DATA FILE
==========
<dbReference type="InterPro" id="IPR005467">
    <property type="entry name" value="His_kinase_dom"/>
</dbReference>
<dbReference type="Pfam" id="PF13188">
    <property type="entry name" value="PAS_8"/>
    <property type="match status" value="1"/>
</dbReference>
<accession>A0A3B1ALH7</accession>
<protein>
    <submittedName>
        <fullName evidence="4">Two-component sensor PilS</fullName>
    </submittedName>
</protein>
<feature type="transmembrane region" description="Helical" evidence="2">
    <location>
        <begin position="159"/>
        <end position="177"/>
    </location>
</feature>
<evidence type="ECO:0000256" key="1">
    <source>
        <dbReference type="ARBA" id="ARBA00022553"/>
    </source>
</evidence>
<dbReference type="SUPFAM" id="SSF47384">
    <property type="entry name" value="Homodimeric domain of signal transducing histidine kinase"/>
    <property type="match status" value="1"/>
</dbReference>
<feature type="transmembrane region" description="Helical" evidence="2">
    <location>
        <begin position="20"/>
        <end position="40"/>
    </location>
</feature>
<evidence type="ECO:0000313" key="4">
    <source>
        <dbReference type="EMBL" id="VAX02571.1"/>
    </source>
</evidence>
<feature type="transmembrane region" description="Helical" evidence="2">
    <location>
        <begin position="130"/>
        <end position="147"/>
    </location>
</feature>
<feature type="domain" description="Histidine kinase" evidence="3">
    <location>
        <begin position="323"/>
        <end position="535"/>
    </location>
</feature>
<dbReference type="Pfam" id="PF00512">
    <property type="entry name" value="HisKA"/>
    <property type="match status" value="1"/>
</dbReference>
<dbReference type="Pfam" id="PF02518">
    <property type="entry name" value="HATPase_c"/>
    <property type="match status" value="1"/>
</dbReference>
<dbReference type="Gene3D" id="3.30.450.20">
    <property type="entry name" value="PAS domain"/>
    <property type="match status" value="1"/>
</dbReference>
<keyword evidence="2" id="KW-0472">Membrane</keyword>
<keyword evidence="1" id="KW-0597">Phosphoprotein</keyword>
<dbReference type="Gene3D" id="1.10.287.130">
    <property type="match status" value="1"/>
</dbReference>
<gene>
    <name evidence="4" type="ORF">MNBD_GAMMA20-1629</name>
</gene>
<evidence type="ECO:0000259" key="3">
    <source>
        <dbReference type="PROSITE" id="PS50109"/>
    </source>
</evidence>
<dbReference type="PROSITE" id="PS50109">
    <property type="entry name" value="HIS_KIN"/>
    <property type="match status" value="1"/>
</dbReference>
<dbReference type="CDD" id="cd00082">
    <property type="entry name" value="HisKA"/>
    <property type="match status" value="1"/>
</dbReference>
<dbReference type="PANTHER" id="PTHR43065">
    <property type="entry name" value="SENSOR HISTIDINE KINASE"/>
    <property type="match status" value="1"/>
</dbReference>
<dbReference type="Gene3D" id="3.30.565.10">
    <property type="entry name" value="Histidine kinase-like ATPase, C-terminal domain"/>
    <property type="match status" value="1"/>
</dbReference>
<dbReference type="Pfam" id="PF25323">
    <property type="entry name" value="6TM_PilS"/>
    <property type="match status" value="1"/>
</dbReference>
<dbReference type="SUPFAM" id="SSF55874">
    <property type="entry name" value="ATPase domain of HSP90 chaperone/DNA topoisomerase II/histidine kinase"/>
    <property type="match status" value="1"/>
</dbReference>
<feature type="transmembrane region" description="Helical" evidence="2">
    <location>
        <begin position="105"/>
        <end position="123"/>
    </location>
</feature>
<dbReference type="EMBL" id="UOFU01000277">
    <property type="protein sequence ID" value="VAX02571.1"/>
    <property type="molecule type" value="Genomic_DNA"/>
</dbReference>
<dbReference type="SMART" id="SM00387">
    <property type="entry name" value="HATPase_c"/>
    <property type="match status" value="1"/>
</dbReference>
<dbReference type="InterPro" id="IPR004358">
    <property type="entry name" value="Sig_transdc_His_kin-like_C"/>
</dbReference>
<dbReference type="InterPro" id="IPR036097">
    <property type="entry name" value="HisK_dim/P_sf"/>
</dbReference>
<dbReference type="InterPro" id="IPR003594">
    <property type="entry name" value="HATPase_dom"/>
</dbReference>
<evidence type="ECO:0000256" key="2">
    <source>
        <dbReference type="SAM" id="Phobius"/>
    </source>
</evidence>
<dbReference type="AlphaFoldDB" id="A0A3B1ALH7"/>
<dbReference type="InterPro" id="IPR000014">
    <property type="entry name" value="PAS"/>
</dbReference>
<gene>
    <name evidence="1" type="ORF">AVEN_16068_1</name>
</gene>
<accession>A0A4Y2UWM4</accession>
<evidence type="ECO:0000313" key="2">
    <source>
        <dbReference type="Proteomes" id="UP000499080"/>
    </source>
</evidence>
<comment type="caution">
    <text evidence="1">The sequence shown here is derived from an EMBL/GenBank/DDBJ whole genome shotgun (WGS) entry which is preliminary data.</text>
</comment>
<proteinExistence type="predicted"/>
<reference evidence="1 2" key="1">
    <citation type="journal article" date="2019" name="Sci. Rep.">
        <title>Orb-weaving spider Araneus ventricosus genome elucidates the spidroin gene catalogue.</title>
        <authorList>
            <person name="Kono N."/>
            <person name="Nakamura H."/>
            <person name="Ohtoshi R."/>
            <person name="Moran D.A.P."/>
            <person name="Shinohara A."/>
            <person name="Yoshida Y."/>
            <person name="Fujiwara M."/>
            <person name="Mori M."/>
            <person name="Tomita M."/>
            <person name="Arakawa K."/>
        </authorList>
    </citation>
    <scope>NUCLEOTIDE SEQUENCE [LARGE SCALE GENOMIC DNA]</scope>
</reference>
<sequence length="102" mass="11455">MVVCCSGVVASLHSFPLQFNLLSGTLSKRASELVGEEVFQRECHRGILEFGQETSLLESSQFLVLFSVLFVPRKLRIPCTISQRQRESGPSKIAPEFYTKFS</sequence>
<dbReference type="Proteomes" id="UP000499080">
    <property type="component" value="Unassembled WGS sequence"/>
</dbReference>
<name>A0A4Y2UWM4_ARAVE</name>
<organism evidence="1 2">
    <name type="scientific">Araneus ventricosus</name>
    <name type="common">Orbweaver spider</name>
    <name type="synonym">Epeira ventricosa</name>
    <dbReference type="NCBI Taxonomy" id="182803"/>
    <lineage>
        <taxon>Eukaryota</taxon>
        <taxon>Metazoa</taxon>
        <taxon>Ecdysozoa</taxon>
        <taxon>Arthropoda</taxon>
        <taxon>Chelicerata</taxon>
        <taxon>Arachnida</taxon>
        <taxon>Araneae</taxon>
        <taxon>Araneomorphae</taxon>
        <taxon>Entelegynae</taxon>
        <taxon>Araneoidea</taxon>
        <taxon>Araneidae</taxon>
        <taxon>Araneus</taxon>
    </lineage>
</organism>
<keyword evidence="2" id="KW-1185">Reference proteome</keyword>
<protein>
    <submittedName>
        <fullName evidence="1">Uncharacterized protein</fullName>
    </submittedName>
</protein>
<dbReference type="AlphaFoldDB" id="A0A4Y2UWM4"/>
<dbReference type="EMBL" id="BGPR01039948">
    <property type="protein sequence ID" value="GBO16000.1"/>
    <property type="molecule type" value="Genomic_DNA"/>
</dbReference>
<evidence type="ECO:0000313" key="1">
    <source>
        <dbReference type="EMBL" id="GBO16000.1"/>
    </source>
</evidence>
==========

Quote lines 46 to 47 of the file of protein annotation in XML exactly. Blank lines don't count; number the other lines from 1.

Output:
<feature type="domain" description="Histidine kinase" evidence="3">
    <location>